Children's Voice May/June 2007

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Executive Directions
From the Editor's Desk
Management Matters
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About Children's Voice
On the Cover

The Down to Earth Dad

The Legacy of Dads

By Patrick Mitchell

Years ago, I used to cringe internally when well-meaning child- and family-serving program staffs, whom I coached on making their programs more father-friendly, recommended "anger management" and "behavior control" classes for men as a means of turning them into better dads.

The theory, pervasive among program staffs but varying in its degree of tenacity here and there, holds that most men are people who are prone to bad behaviors, but that with help, they might be able to overcome their tendency toward those behaviors and turn into great fathers. If men could just become more nurturing and less impulsive, the theory goes, all would be fine.

I cringed back then, but I don't anymore, because I understand more clearly now that the world one sees, or believes one is seeing, comes with a paradigm not easily shifted. I am not a front-line child- and family-service professional, so I see the world through a different filter. I learned to ask probing questions and to listen intently to the replies, and the result was a compelling group dialog.

My audiences by and large came around to the notion that most dads don't need counseling or behavior modification classes and are, in fact, good people with lots of good things to offer their children. For my part, I came to accept the idea that, at some point in their lives, men in general and dads in particular need to identify the better angels of their nature and feed those angels well, while learning to remove undesirable traits from their lives as a precursor to becoming effective fathers.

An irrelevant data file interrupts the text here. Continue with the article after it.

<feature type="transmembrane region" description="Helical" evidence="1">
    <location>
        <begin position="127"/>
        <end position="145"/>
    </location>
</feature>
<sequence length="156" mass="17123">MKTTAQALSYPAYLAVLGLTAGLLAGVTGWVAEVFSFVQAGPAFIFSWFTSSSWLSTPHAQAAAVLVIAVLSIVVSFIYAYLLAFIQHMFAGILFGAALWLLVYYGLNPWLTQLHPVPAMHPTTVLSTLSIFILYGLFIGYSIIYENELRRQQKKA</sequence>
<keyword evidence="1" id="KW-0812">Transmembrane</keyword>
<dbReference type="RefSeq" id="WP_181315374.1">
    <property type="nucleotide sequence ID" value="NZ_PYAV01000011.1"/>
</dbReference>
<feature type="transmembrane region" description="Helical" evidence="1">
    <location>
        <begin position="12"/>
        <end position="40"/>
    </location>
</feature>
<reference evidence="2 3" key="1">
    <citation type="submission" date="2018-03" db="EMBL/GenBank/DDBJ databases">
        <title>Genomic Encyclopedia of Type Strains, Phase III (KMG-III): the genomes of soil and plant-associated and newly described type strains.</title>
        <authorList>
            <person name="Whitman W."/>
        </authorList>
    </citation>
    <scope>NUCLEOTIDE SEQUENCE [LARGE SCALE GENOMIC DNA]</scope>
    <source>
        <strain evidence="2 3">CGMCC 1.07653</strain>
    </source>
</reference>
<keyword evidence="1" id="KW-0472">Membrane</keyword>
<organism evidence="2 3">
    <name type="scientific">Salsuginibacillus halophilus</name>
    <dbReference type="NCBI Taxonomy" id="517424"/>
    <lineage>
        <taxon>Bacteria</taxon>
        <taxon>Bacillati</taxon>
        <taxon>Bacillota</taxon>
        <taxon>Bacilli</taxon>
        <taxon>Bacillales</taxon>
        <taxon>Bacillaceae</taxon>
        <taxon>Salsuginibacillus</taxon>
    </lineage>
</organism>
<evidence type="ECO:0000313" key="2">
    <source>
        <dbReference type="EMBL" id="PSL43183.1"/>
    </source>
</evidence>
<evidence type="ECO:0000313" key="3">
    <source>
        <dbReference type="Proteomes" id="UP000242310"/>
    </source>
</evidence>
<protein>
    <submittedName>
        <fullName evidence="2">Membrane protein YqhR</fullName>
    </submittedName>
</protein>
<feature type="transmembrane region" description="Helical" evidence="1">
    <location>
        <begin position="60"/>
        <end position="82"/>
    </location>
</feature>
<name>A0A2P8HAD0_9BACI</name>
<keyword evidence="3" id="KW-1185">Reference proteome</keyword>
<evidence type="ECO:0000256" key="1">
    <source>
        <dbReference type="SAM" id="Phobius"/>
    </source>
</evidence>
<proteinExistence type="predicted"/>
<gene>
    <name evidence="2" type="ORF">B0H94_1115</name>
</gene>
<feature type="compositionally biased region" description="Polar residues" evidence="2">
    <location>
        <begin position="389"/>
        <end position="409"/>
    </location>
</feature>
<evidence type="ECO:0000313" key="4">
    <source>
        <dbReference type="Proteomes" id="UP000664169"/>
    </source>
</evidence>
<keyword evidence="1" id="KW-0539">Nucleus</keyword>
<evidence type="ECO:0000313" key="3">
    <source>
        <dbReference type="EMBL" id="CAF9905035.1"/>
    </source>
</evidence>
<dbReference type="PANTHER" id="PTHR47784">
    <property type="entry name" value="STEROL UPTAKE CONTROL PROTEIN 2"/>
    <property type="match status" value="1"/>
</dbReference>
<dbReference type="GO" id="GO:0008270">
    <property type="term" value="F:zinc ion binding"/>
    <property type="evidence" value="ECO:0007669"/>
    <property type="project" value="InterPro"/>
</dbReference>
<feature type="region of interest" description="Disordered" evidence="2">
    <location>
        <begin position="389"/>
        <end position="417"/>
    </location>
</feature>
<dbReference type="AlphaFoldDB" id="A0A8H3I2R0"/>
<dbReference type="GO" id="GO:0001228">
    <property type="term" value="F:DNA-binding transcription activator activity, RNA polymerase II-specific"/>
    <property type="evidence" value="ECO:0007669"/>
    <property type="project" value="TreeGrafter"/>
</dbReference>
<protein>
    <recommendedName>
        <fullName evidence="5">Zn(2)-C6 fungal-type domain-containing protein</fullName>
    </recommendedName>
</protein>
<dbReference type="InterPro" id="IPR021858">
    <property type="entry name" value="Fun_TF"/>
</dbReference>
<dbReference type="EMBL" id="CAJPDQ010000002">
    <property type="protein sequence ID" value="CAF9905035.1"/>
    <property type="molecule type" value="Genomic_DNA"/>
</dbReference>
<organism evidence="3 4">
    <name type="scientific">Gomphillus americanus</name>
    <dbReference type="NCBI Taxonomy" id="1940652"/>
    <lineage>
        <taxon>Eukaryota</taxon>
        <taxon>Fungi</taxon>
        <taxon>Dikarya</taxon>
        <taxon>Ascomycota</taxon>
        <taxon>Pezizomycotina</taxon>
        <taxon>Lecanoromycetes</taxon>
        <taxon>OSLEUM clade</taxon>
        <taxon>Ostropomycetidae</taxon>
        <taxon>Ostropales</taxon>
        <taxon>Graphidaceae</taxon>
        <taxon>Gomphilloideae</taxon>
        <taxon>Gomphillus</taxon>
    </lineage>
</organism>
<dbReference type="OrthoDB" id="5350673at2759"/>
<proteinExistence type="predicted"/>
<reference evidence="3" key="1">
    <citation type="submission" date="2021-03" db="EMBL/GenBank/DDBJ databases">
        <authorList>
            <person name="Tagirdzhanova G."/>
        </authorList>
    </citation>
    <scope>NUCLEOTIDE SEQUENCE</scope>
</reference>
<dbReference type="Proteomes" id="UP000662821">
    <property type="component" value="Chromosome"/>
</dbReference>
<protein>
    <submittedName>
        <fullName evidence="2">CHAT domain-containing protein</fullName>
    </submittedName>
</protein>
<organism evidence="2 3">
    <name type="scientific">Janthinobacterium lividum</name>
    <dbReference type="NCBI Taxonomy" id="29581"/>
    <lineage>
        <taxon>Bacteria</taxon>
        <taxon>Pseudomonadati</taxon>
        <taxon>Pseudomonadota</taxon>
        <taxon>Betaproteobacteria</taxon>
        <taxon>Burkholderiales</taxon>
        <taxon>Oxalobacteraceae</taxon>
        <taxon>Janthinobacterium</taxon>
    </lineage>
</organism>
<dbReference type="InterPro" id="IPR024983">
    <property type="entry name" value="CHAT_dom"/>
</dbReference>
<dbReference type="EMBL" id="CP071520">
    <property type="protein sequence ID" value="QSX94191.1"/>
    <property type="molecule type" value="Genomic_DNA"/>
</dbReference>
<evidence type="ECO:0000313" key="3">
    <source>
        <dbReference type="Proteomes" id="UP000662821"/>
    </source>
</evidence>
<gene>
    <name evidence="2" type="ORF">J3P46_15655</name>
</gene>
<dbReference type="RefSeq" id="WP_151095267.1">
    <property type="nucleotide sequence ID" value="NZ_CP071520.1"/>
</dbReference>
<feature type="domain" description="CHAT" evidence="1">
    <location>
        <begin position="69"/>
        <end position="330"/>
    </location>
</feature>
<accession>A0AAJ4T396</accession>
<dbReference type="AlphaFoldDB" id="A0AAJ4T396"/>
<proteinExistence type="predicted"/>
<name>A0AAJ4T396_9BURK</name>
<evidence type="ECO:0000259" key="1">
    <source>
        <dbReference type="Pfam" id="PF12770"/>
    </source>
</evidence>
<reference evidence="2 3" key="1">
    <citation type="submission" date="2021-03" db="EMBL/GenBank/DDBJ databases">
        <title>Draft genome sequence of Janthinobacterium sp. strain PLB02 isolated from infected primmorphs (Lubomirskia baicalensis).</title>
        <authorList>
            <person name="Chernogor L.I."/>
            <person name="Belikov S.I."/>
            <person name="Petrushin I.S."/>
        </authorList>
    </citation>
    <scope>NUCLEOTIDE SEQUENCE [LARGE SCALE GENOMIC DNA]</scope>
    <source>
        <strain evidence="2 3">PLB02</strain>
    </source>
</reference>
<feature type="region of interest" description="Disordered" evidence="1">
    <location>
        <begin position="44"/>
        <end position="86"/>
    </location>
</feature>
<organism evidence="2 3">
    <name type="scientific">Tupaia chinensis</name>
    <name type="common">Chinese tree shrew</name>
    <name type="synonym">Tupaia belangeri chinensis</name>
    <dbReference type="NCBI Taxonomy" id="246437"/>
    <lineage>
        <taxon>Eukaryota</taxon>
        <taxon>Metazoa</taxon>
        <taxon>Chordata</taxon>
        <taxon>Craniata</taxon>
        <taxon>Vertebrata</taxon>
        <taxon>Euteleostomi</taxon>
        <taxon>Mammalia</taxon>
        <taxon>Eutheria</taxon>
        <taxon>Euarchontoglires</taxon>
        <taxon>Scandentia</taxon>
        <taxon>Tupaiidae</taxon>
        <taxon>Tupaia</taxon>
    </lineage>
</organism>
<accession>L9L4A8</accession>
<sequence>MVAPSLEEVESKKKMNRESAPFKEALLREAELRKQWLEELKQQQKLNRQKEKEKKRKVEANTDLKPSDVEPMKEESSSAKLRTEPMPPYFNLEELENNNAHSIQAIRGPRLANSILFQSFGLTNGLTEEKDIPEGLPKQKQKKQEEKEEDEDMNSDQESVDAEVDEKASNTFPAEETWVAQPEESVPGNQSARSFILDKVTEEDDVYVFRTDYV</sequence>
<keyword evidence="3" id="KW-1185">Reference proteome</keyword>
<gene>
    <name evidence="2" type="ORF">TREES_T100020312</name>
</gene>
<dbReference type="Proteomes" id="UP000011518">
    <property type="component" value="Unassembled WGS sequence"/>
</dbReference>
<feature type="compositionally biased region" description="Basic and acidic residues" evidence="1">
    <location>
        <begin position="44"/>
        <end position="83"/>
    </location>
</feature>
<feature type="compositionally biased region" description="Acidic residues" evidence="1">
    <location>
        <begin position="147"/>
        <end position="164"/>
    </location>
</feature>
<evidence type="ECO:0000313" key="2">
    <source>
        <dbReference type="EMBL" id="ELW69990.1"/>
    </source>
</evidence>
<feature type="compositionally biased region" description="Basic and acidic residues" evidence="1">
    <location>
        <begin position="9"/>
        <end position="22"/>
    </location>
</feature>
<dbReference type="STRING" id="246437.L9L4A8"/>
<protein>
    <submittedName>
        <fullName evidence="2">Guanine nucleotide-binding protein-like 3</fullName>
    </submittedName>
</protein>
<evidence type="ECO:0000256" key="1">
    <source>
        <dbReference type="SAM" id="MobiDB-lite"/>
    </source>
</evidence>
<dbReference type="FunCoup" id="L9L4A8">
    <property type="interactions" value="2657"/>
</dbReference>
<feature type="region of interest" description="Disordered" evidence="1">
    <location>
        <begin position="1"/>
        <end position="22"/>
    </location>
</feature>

Author and domestic violence expert Stephen Stosny sheds some light on the topic by suggesting, from his perspective at least, there appears to be some basis for the notion that men need to master "emotional regulation," and that if they have a good home life growing up--with a positive male role model--this self-regulation happens almost automatically.

"Most domestic violence happens to men and women who grew up without a father modeling healthy relationship behavior," he says. "The biggest problem with fathers is their own emotional regulation." Stosny has written many books and articles on the topic of compassion in relationships, and he's made several guest appearances on Oprah. He grew up in a violent home as a child.

Dads who have learned to successfully modulate their behaviors, he infers, seem to inoculate their male children, at least, from becoming adults who lack behavior control. "Fathers need to regulate their own frustration tolerance," he says. "Children learn how men should behave in relationships by watching their fathers."

Those who work closest with children and families probably sit at a vantage point that's better than mine. I'm not there to meet, greet, and get to know the men connected to the children in their programs. But one thing is certain: No anger management or behavior modification class is ever going to take the place of having a caring, involved father around when you're growing up.

So perhaps there is something we can all agree on: For the male children in our programs, many of whom are destined to become dads one day, our job is to see they get the male involvement they need right now, so they have the benefit of leveraging that involvement as a springboard to effective fatherhood later on.

Perhaps the reality that all children--boys and girls alike--need good men in their lives, and the question, "How are we going to make that happen?" will take center stage in our collective future discussions as we strive to get good men involved today, so that our impression of fathers improves from generation to generation.

A regular contributor to Children's Voice, Patrick Mitchell publishes a monthly newsletter, The Down to Earth Dad, from Coeur d'Alene, Idaho, and facilitates the Dads Matter! Project™ for early childhood programs, schools, and child- and family-serving organizations. He conducts keynote addresses, workshops, and inservice and preservice trainings. To reserve Patrick Mitchell for speaking engagements, or to implement the Dads Matter! ProjectTM for your families and community partners, call him toll-free at 877/282-DADS, or e-mail him at Website:

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